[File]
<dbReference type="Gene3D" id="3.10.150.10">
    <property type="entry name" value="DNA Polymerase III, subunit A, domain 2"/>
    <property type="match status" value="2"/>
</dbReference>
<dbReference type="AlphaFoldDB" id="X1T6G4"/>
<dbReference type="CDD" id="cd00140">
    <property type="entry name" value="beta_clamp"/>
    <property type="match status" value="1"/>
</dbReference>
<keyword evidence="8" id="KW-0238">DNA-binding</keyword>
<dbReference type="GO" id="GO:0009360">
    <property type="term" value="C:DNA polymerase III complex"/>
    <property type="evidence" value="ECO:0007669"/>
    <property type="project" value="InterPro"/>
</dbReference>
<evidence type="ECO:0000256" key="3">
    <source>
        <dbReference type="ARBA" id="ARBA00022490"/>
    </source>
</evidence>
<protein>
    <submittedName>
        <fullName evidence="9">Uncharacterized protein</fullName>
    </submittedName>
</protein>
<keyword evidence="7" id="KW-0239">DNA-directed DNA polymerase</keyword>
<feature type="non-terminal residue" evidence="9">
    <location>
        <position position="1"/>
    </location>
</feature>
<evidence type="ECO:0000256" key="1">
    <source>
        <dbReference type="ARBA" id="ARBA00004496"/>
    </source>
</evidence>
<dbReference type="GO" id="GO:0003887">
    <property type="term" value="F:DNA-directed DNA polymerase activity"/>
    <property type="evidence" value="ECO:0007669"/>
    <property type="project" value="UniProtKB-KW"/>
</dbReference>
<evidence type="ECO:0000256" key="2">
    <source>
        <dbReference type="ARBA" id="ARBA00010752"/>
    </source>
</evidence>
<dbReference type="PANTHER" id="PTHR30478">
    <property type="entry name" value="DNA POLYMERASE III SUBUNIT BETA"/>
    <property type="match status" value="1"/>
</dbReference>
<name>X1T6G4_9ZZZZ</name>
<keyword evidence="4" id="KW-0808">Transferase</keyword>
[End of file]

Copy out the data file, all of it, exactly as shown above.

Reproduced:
<dbReference type="Gene3D" id="3.10.150.10">
    <property type="entry name" value="DNA Polymerase III, subunit A, domain 2"/>
    <property type="match status" value="2"/>
</dbReference>
<dbReference type="AlphaFoldDB" id="X1T6G4"/>
<dbReference type="CDD" id="cd00140">
    <property type="entry name" value="beta_clamp"/>
    <property type="match status" value="1"/>
</dbReference>
<keyword evidence="8" id="KW-0238">DNA-binding</keyword>
<dbReference type="GO" id="GO:0009360">
    <property type="term" value="C:DNA polymerase III complex"/>
    <property type="evidence" value="ECO:0007669"/>
    <property type="project" value="InterPro"/>
</dbReference>
<evidence type="ECO:0000256" key="3">
    <source>
        <dbReference type="ARBA" id="ARBA00022490"/>
    </source>
</evidence>
<protein>
    <submittedName>
        <fullName evidence="9">Uncharacterized protein</fullName>
    </submittedName>
</protein>
<keyword evidence="7" id="KW-0239">DNA-directed DNA polymerase</keyword>
<feature type="non-terminal residue" evidence="9">
    <location>
        <position position="1"/>
    </location>
</feature>
<evidence type="ECO:0000256" key="1">
    <source>
        <dbReference type="ARBA" id="ARBA00004496"/>
    </source>
</evidence>
<dbReference type="GO" id="GO:0003887">
    <property type="term" value="F:DNA-directed DNA polymerase activity"/>
    <property type="evidence" value="ECO:0007669"/>
    <property type="project" value="UniProtKB-KW"/>
</dbReference>
<evidence type="ECO:0000256" key="2">
    <source>
        <dbReference type="ARBA" id="ARBA00010752"/>
    </source>
</evidence>
<dbReference type="PANTHER" id="PTHR30478">
    <property type="entry name" value="DNA POLYMERASE III SUBUNIT BETA"/>
    <property type="match status" value="1"/>
</dbReference>
<name>X1T6G4_9ZZZZ</name>
<keyword evidence="4" id="KW-0808">Transferase</keyword>